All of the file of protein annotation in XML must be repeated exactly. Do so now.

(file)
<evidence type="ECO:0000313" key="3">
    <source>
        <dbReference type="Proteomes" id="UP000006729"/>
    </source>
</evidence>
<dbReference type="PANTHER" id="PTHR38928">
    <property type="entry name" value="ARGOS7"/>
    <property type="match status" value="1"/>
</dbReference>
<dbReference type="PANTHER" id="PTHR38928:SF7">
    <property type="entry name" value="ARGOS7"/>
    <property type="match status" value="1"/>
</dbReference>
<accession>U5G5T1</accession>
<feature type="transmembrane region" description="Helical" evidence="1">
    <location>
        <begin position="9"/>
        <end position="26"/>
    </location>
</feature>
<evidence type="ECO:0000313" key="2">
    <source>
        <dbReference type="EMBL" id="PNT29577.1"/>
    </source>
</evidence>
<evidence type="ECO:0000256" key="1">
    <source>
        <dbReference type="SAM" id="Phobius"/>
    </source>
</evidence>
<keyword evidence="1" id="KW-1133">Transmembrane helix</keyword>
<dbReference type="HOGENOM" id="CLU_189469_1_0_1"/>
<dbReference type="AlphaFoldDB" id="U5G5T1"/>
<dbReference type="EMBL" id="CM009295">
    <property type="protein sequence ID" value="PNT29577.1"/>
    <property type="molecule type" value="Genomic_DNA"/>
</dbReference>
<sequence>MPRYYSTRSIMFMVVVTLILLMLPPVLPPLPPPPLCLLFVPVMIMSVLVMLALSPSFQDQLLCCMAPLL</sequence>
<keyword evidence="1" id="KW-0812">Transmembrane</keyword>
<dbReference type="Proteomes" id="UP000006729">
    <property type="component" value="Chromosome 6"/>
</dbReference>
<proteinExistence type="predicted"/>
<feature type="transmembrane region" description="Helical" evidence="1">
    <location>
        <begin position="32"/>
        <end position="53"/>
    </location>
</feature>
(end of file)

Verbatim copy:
<evidence type="ECO:0000313" key="3">
    <source>
        <dbReference type="Proteomes" id="UP000006729"/>
    </source>
</evidence>
<dbReference type="PANTHER" id="PTHR38928">
    <property type="entry name" value="ARGOS7"/>
    <property type="match status" value="1"/>
</dbReference>
<dbReference type="PANTHER" id="PTHR38928:SF7">
    <property type="entry name" value="ARGOS7"/>
    <property type="match status" value="1"/>
</dbReference>
<accession>U5G5T1</accession>
<feature type="transmembrane region" description="Helical" evidence="1">
    <location>
        <begin position="9"/>
        <end position="26"/>
    </location>
</feature>
<evidence type="ECO:0000313" key="2">
    <source>
        <dbReference type="EMBL" id="PNT29577.1"/>
    </source>
</evidence>
<evidence type="ECO:0000256" key="1">
    <source>
        <dbReference type="SAM" id="Phobius"/>
    </source>
</evidence>
<keyword evidence="1" id="KW-1133">Transmembrane helix</keyword>
<dbReference type="HOGENOM" id="CLU_189469_1_0_1"/>
<dbReference type="AlphaFoldDB" id="U5G5T1"/>
<dbReference type="EMBL" id="CM009295">
    <property type="protein sequence ID" value="PNT29577.1"/>
    <property type="molecule type" value="Genomic_DNA"/>
</dbReference>
<sequence>MPRYYSTRSIMFMVVVTLILLMLPPVLPPLPPPPLCLLFVPVMIMSVLVMLALSPSFQDQLLCCMAPLL</sequence>
<keyword evidence="1" id="KW-0812">Transmembrane</keyword>
<dbReference type="Proteomes" id="UP000006729">
    <property type="component" value="Chromosome 6"/>
</dbReference>
<proteinExistence type="predicted"/>
<feature type="transmembrane region" description="Helical" evidence="1">
    <location>
        <begin position="32"/>
        <end position="53"/>
    </location>
</feature>